Dragotec Magus 2020
Because your mileage is lean it doesn’t mean your lifestyle has to be.
So, just for fun, I plugged the real numbers from the IRL 2020 Toyota Corolla (a normal car available in most markets) into the calculator. This is the base “L” model, with no options, and the smallest engine available in the lineup. Road taxes are nearly $6000 for a base commuter sedan. Financing this car for 5 years is a monthly payment of $289, and the road tax (which I read a plate fee/tax disk) is just over $490/mo. That makes the road tax almost double the payments. I don’t own a car outside the US, but my tag fee is around $37 a year. Sana Marzio is really giving the finger to anyone thinking about owning a car. May be better to register the title to a P.O. box in Fruinia or Hetvesia and spring for a parking pass. (We all know rich people pay… different taxes than the rest of us.)
So, what’s your point?
Smallest in your/our region. There’s a 1.2t engine available in several other countries because of things like the engine size taxes offered in this challenge.
Also while the corolla is “small” for american markets it’s at least 1 or 2 sizes larger than a “small” car in europe.
This isn’t really that far removed from extremely small high population density jurisdictions (e.g. Singapore or places that impose high marginal costs on private (and ICE) car ownership (e.g. Norway).
Think about it for a second. This customer wants a car in this place where traffic is shithouse, wants a supercar at that because they’re a high-roller, but also wants to not pay taxes especially because they’re a high-roller. It makes perfect sense from a spoilt over-moneyed person who isn’t making a practical decision about their lifestyle point of view. And they especially don’t want a Corolla which is a C seg and actually not that small at all.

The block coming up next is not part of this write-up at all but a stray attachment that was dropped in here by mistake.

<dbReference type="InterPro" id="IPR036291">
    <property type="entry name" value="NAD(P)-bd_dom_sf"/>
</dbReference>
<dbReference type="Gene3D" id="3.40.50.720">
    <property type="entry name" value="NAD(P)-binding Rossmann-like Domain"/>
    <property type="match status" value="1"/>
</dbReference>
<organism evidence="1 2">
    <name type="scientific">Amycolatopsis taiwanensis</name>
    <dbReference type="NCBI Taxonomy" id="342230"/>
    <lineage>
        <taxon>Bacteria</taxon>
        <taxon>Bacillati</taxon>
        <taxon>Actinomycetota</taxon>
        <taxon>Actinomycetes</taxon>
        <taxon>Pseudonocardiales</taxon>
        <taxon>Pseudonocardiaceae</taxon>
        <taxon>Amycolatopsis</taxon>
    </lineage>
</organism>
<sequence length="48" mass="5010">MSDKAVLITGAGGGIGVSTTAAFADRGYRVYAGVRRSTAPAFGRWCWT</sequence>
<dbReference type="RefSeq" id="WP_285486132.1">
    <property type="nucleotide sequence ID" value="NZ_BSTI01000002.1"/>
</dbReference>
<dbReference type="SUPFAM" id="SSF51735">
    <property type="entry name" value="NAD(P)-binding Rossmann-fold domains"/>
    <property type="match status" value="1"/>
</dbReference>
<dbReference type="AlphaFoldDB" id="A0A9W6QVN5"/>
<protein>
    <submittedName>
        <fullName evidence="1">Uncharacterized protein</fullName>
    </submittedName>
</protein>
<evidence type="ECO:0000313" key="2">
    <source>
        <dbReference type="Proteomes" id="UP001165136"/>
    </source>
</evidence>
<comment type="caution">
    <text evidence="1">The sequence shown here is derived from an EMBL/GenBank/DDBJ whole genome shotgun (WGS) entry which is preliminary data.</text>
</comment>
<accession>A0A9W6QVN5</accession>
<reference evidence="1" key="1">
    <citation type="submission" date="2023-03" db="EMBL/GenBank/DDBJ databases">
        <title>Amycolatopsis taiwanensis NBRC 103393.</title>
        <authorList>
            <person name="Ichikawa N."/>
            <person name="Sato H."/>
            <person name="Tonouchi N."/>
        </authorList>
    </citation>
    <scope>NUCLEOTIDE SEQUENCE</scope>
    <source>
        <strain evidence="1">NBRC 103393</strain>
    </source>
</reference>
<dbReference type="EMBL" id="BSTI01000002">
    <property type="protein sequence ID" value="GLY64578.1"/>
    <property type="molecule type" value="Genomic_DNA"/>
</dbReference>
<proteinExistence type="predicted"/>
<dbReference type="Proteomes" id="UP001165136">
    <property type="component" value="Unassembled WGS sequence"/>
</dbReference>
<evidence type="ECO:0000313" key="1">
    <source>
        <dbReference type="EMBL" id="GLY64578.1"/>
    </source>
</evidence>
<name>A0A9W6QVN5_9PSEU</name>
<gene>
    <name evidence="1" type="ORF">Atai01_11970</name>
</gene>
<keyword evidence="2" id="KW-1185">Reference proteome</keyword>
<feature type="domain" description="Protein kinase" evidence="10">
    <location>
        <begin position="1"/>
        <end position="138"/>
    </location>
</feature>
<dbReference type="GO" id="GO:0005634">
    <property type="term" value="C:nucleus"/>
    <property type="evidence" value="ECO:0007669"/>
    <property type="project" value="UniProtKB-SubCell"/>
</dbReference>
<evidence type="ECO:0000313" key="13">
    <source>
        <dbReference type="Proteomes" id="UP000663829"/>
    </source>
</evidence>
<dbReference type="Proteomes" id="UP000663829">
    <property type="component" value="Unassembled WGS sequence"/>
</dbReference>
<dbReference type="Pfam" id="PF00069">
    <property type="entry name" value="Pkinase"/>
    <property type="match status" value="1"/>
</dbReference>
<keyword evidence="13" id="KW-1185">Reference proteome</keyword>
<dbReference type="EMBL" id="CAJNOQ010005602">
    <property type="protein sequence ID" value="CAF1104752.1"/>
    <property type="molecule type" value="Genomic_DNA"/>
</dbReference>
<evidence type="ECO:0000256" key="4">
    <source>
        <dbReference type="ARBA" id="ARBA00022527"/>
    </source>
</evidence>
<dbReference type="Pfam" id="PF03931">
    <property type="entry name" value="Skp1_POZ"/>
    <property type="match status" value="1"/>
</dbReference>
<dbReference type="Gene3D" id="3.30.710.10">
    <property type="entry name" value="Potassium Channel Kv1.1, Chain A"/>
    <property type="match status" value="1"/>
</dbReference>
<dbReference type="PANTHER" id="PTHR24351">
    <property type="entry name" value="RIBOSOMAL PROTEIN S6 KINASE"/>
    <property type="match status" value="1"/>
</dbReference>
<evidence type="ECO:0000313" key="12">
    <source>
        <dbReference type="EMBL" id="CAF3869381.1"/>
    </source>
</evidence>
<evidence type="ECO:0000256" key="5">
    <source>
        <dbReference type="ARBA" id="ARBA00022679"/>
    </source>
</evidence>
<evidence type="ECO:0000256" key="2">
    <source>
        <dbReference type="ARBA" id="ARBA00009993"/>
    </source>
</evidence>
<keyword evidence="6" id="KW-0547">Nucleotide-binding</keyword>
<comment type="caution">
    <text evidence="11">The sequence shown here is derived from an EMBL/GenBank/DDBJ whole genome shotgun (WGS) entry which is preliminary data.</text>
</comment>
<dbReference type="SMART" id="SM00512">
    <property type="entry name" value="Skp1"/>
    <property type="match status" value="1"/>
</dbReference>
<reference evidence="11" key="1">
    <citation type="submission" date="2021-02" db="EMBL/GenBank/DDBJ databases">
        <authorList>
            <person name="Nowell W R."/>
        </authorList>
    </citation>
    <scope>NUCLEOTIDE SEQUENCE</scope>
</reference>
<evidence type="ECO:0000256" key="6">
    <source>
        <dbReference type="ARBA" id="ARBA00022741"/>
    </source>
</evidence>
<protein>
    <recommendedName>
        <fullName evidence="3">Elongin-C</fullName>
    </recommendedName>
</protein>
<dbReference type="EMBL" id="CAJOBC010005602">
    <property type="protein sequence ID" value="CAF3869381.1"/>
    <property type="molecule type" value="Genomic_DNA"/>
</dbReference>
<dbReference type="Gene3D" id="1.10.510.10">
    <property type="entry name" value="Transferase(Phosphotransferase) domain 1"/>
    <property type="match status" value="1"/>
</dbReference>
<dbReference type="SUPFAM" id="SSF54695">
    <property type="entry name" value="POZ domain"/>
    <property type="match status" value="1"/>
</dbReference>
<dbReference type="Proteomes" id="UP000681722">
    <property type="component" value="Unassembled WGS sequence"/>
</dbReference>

This just reads like a “booooo I don’t understand why governments can’t just make owning a car cheap like it is here”. Newsflash: it’s not unrealistic.
Engine sizes can vary wildly across the world. Small in Japan is pretty tiny compared to the rest of the world. Small in the US is huge compared to the rest of the world. With the fictional world’s we have here, pretty much any value can be viable.
The tax rate we see here isn’t too far off from what you’d see in Norway/Sweeden either as far as I’m aware.
Aren’t they also like majority electric cars now though?
I think so. That’s why ICE taxes are so high in general there. They want to discourage fuel use.
My comment wasn’t so much a gripe, I just found the numbers generally shocking (based on my American perspective). I’m not arguing the validity of it, or its basis on taxes in very congested areas (I was comparing my CSR car to an IRL car to see if the road taxes seemed in the ball park).
I get what you’re saying, as I’m also an American. Living on the West Coast, the taxes on a reasonably large car aren’t high. The issue is that fuel economy taxes are rolled into the costs of fuel. Over a year, it adds up to quite a lot.
oh ok that’s fair, the margins are pretty huge aren’t they.
I’m always torn because I actually support limitations in private ownership of cars but I too am continuously tempted to buy a nice sporty car of my own and public transport around here is a bit lacking…
Ban low performance drivers, not high performance cars.
lmao I’d get behind this but then, just like the reason I don’t get a dashcam… what if I’m actually the really terrible driver…